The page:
Fears Woden will become the ACT’s ‘problem child’ in 18 months

    9 APRIL 2015

    A group of concerned business leaders have met ACT Chief Minister Andrew Barr to convey their fears for the future of the Woden town centre.

    Commercial property manager Shane Quinn, who owns a vacant property on Bow Street, said he was worried the town may become the “problem child” of the ACT unless urgent attention was paid to employment.

    “Woden has lost big tracts of employment with close to 30,000 square metres of office space lost over the past two-and-a half years, which is close to 2500 people,” he said.

    “Our big fear is that it is becoming a forgotten town centre and that without refocusing our attention it may become a less desirable place to live.”

    Mr Quinn, whose company Quintessential Equity is a member of The Woden Group, said the government’s willingness to improve the town centre was clear but employment needed to be the number-one concern.

    “It doesn’t take much to work out that when those buildings become empty then the small businesses that thrive off them will be hurt and eventually wiped out,” he said.

    “Woden can’t sustain that loss of employment and why would anyone want to buy an apartment in there if there were no amenities to support it,” he said.

    In late February, Mr Barr confirmed 400 workers from ACT Shared Services would move to Winyu House in Gungahlin, which is expected to host 600 ACT government staff and open in May.

    Mr Quinn’s concerns come after the ACT government released a draft plan to redevelop the town centre in January, touting it as a major employment and shopping destination with the right investment.

    A key component of the 25-year plan is to improve the bus interchange and increase the retail space of Woden Plaza by 20,000 square metres, with additional parking.

    The draft report found the 14,500 workers in the town centre – mostly public servants and retail staffers – tended to leave the area after work, which resulted in minimal options for generating a night economy.

    Minister for Planning Mick Gentleman said community consultation revealed high levels of support for a new cycle network, higher density residential developments, improvements to the town square and new urban parks.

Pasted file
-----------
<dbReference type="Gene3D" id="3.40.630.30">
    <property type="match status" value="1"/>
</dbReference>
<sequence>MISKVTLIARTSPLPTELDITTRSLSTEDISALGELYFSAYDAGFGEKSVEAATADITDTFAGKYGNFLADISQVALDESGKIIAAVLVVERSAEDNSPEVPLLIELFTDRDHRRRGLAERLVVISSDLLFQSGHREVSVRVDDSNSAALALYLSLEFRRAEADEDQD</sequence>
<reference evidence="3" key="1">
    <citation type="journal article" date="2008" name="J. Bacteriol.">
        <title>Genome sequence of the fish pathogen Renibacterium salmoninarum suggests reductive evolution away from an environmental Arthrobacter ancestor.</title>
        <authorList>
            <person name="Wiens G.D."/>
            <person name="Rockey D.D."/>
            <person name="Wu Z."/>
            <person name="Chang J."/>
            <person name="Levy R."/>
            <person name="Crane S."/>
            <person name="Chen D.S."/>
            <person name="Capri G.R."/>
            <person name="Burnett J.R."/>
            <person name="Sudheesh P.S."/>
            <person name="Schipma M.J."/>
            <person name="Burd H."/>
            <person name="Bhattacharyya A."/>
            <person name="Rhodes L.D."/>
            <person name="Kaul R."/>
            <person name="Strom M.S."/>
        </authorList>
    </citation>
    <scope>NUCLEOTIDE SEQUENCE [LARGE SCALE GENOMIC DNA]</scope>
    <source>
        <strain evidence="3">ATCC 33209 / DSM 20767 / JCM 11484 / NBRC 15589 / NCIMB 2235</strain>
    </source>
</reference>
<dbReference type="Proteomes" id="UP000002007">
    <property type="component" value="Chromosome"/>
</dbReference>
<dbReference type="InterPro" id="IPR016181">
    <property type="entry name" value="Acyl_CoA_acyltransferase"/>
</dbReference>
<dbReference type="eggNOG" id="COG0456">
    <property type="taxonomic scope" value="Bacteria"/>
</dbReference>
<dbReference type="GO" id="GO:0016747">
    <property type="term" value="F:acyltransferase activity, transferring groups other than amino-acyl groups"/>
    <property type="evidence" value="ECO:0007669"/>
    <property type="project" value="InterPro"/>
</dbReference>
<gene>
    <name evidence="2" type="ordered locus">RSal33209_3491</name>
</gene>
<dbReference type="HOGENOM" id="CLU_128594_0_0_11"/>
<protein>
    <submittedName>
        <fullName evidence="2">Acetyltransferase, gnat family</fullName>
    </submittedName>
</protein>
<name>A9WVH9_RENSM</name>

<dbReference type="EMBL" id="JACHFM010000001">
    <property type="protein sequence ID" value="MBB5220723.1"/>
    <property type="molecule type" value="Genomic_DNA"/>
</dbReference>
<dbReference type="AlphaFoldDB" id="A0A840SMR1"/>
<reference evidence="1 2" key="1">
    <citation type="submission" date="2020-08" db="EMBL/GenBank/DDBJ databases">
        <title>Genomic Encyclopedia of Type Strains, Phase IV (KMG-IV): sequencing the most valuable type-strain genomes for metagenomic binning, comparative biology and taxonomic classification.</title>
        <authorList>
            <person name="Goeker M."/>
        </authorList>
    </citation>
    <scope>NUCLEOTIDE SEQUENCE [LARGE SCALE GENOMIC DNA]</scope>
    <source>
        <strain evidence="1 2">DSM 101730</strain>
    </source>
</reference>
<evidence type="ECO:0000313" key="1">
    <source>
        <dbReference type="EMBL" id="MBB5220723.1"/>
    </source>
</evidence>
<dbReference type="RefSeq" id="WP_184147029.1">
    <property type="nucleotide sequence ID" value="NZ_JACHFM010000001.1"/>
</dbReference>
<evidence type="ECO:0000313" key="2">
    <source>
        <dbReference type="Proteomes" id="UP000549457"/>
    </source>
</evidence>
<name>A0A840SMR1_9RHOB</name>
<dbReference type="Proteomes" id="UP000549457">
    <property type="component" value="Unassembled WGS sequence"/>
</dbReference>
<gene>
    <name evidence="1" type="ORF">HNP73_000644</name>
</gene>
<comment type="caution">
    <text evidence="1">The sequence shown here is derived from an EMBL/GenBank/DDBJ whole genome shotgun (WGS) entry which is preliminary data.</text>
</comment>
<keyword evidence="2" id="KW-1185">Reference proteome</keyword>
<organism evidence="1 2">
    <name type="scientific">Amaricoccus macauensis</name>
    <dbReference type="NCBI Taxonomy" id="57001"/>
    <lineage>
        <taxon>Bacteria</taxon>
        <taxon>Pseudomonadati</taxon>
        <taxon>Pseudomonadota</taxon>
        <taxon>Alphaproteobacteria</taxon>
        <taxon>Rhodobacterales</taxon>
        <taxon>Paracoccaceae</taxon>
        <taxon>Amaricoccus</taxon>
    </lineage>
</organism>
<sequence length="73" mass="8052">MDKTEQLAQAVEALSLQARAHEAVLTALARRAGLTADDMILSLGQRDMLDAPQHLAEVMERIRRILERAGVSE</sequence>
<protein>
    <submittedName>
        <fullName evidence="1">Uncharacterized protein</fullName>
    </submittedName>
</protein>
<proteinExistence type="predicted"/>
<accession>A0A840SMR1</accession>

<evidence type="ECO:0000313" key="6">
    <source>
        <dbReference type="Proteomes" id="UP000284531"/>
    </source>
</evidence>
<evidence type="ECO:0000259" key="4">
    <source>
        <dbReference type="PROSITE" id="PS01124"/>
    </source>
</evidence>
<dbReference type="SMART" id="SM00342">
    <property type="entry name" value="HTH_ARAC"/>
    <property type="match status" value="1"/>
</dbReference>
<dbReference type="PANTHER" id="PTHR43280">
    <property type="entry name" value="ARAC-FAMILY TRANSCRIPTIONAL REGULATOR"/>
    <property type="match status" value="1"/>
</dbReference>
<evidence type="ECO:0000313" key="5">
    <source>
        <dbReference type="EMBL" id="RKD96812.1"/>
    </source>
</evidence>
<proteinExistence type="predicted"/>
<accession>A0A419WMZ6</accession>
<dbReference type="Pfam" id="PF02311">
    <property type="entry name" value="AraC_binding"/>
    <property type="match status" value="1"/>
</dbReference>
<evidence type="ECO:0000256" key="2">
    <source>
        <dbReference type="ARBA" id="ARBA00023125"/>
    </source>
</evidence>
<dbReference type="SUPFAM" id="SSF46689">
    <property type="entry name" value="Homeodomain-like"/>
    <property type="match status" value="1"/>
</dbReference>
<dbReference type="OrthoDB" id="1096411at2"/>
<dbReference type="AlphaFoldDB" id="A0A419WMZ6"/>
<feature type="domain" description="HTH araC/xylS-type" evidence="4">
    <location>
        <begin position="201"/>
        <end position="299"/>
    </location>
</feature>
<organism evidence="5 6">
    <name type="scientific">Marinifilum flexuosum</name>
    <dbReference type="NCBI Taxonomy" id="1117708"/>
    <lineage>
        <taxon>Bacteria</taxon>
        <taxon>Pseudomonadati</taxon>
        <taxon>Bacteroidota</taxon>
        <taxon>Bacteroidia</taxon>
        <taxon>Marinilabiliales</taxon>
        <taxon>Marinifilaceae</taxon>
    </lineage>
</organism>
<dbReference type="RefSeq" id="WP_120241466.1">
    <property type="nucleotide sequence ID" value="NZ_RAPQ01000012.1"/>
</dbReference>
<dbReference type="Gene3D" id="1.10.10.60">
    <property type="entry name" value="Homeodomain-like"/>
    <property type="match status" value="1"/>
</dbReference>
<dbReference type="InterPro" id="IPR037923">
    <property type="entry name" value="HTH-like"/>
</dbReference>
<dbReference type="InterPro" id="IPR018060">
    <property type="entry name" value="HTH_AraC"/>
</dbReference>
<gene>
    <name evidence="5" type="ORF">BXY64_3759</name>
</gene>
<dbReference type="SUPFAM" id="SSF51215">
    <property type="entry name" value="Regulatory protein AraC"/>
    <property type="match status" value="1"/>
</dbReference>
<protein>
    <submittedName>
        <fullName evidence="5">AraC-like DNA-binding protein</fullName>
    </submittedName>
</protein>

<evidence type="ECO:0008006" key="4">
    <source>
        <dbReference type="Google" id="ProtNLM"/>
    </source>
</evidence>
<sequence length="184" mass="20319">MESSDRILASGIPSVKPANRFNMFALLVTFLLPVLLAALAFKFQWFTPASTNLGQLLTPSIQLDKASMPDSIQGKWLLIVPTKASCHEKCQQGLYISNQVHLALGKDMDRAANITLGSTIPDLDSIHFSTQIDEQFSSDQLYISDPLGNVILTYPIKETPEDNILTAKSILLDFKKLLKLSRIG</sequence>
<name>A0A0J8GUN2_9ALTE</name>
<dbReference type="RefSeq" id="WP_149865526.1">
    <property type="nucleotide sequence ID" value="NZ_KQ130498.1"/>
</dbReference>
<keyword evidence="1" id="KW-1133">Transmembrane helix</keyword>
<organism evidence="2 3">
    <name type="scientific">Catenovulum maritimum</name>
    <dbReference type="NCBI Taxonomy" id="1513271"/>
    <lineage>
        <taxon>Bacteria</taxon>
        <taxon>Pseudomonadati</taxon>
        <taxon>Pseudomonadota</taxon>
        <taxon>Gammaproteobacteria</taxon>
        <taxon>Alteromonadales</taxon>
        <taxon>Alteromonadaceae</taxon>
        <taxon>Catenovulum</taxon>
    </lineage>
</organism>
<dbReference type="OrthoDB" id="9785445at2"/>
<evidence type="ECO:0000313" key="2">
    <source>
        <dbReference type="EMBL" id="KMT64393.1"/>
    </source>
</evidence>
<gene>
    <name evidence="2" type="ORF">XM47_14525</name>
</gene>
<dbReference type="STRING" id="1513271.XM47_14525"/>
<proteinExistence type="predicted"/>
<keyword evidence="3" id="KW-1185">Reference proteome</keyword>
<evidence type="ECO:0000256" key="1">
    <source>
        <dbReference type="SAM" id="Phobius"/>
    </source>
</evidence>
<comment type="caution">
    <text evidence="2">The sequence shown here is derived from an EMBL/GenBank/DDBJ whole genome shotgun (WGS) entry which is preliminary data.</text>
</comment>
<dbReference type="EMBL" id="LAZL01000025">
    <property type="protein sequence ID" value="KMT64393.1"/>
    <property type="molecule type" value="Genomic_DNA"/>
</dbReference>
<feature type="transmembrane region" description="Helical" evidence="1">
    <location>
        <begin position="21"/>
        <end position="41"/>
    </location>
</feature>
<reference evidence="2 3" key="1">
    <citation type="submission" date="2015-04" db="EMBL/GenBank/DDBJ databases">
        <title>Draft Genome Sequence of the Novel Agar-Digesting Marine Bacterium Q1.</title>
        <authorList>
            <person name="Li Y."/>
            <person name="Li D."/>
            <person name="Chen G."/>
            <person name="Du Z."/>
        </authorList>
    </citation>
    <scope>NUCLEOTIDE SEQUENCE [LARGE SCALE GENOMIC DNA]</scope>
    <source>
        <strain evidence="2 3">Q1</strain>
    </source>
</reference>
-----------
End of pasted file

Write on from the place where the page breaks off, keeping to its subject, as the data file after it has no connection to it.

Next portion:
Mr Gentleman said 97 feedback forms and 24 submissions were received from businesses and individuals during the six week consultation period.

    Mr Quinn said members of the Woden Group – established to lobby the government to invest in the region – were pleased with the ACT government’s commitment to turning the town centre around.

    “The Chief Minister was very aware of our situation and what we were trying to achieve and said he would commit resources to turn around employment,” he said.

    Formal members of the Woden Group include the Hellenic Club, the Canberra Tradies Club, Mirvac Investment, Colliers International and Cromwell Property Group.

    The draft master plan reveals the ACT government has already planned for the expansion of light rail with Callam Street and Athllon Drive identified as possible passageways.

    “The planned improvements to public transport and the prospect of light rail will provide people with genuine options for travel to and from the centre,” read the draft report.

    The final master plan is expected to be released in late 2015 along with a community engagement report.

    “Feedback from the community engagement is currently being considered and will be used to further refine the master plan,” Mr Gentleman said.

    “Industry input and the outcomes of expert planning studies will also be used to shape the final master plan.”

    This story was found at:http://www.canberratimes.com.au/act-news/fears-woden-will-become-the-acts-problem-child-in-18-months-20150409-1mgihh.html

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